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Once upon a time in Mumbai: East Indian family curates mini-museum of community artefacts

FJM bricks were donated to the St Francis Xavier’s Church of Vile Parle, St Teresa’s Convent High School of Santa Cruz, St Stanislaus High School of Bandra and many such structures.

Written by Geetanjali Gurlhosur | Mumbai | Published: June 19, 2016 4:06:46 am
Misquitta family, mumbai brick manufacture family, Misquitta family museum, Francis Juran Misquitta, mumbai news, india news, latest news Corina, a lecturer of book-keeping and accountancy at BSGD’s Junior College, maintains a mini-museum – as she calls it – of various East Indian items used by her family in the early days.

LIVING IN an 80-year-old house in the Mobai gaothan of Vile Parle, the Misquitta family, proud descendants of Francis Juran Misquitta, a brick manufacturer in the 1800s who was known for his durable bricks stamped with his initials ‘FJM’, are doing something unique to to hold on to their East Indian traditions.

FJM’s great-granddaughter, Corina Misquitta Kudalkar (44), and her husband Chandrashekhar Kudalkar, parents of two teenagers, have long been preserving possessions of their great-grandparents and grandparents that they stumbled upon in their house since their marriage.

Corina, a lecturer of book-keeping and accountancy at BSGD’s Junior College, maintains a mini-museum – as she calls it – of various East Indian items used by her family in the early days.

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“All this seems like rubbish but I do not mind keeping it. I carefully checked every paper I came across in this house,” said Corina. The most precious things in the collection are a couple ledgers of the FJM company and a mould of the bricks.

Among other things in the mini-museum are differently-shaped storing and cooking vessels, a compact mirror, black veils worn to church, a potato masher, bullets of an old air gun, ladles , flasks, a potato mincer, a ghumat (musical instrument made from clay and lizard skin used in weddings) and a phorma (a big vessel used to bake cakes and cook piglet delicacies).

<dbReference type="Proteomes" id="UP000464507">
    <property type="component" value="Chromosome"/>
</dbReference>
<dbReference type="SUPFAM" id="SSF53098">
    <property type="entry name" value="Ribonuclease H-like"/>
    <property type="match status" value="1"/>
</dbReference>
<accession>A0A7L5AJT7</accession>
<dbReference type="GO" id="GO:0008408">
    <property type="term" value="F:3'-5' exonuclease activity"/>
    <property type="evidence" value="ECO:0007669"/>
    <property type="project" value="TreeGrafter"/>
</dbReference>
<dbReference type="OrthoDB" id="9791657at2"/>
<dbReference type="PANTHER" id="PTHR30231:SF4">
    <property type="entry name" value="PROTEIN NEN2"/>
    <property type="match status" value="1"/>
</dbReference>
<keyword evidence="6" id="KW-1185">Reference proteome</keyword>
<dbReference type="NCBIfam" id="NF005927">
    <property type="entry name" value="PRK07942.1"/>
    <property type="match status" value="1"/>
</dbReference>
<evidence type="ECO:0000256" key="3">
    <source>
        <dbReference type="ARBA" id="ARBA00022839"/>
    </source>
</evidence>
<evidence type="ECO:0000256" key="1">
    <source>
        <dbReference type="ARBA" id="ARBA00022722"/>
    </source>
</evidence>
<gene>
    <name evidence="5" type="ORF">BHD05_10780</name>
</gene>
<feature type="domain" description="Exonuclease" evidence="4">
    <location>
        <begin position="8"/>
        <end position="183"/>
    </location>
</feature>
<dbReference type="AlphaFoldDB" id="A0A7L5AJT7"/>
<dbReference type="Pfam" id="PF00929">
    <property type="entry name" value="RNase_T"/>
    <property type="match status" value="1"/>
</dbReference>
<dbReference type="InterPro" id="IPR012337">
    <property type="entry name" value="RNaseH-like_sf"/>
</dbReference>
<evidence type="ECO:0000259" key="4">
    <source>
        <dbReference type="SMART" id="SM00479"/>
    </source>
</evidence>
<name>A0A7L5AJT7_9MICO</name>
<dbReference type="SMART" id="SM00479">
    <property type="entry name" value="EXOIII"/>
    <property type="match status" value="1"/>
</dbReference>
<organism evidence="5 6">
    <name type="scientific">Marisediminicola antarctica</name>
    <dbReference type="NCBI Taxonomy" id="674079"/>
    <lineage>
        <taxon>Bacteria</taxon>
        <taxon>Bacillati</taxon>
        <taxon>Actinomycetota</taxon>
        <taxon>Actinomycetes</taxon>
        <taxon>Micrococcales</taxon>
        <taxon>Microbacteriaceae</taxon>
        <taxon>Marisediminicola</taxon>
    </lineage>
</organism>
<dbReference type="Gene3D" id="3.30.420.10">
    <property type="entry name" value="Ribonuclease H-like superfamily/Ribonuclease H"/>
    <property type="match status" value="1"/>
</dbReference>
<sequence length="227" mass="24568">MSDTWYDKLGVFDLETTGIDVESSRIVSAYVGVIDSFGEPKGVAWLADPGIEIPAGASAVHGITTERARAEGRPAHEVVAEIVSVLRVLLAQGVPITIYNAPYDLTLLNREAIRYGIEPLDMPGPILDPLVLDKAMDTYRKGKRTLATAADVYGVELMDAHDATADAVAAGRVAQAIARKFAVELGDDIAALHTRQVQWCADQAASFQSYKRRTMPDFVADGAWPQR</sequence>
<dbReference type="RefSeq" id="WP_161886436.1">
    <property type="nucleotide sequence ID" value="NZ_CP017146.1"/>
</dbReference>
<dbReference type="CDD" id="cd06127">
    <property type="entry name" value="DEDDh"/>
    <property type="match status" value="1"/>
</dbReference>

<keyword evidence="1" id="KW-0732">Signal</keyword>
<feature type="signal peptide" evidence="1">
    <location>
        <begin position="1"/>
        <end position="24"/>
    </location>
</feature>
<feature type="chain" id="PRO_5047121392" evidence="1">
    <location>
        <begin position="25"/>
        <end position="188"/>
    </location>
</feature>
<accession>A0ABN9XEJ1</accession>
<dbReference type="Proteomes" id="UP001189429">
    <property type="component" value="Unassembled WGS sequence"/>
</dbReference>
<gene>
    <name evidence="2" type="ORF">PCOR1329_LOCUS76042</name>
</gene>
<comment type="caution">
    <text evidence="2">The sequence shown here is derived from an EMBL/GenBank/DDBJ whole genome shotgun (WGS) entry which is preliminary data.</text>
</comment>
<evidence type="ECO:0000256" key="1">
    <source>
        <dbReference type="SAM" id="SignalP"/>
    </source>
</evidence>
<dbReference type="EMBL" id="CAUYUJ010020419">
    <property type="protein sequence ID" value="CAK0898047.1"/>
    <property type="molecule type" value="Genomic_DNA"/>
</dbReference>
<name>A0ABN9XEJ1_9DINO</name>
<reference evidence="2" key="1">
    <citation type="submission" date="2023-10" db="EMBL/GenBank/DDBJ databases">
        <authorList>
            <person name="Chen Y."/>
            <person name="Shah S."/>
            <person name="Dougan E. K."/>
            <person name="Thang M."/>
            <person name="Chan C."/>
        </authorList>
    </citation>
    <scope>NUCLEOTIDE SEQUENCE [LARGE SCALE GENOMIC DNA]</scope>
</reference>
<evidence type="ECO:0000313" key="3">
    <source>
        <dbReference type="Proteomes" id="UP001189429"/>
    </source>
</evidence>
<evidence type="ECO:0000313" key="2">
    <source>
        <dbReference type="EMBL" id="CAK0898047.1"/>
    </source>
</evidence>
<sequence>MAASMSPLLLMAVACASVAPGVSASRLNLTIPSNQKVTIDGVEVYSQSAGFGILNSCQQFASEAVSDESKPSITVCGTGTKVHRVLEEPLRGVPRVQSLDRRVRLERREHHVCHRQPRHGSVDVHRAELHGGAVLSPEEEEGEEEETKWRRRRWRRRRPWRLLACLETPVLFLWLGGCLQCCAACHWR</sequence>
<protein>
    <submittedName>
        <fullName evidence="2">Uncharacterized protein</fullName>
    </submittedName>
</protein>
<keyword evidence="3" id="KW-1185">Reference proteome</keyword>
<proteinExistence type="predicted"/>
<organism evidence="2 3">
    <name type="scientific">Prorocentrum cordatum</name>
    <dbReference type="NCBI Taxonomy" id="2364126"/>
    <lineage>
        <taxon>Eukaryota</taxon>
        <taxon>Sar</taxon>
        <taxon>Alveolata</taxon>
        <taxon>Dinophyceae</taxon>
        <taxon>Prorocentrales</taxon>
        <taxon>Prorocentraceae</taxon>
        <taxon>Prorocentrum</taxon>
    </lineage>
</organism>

The Misquittas have also preserved a wooden bed, cabinet and a collection of their grandmother’s crockery in their Burma teak house which roofed four generations of the family.

Corina is grateful to her husband who convinced her to store the items instead of scrapping them.

“I was shocked to see such fascinating things in the house, so I wanted to keep things in remembrance of my wife’s ancestors,” said Chandrashekhar, a manufacturer and supplier of firefighting and safety equipment. He added, “What you see is only 25 per cent of what we found. We threw away a lot of stuff too,” she said.

She reminisced, “My grandparents used to own 38,000 square feet of plot. Eventually, they lost parts of their land to tenants and government.”

FJM bricks were donated to the St Francis Xavier’s Church of Vile Parle, St Teresa’s Convent High School of Santa Cruz, St Stanislaus High School of Bandra and many such structures.

Having contributed in the East Indian exhibitions organised by Mobai Gaothan Panchayat, Corina has also donated a few things to the Mobai Bhavan Museum at Manori.

“But, I believe these things can be safe only in my house. I want my children to preserve this house and its artifacts and cherish them as I have,” said Corina.

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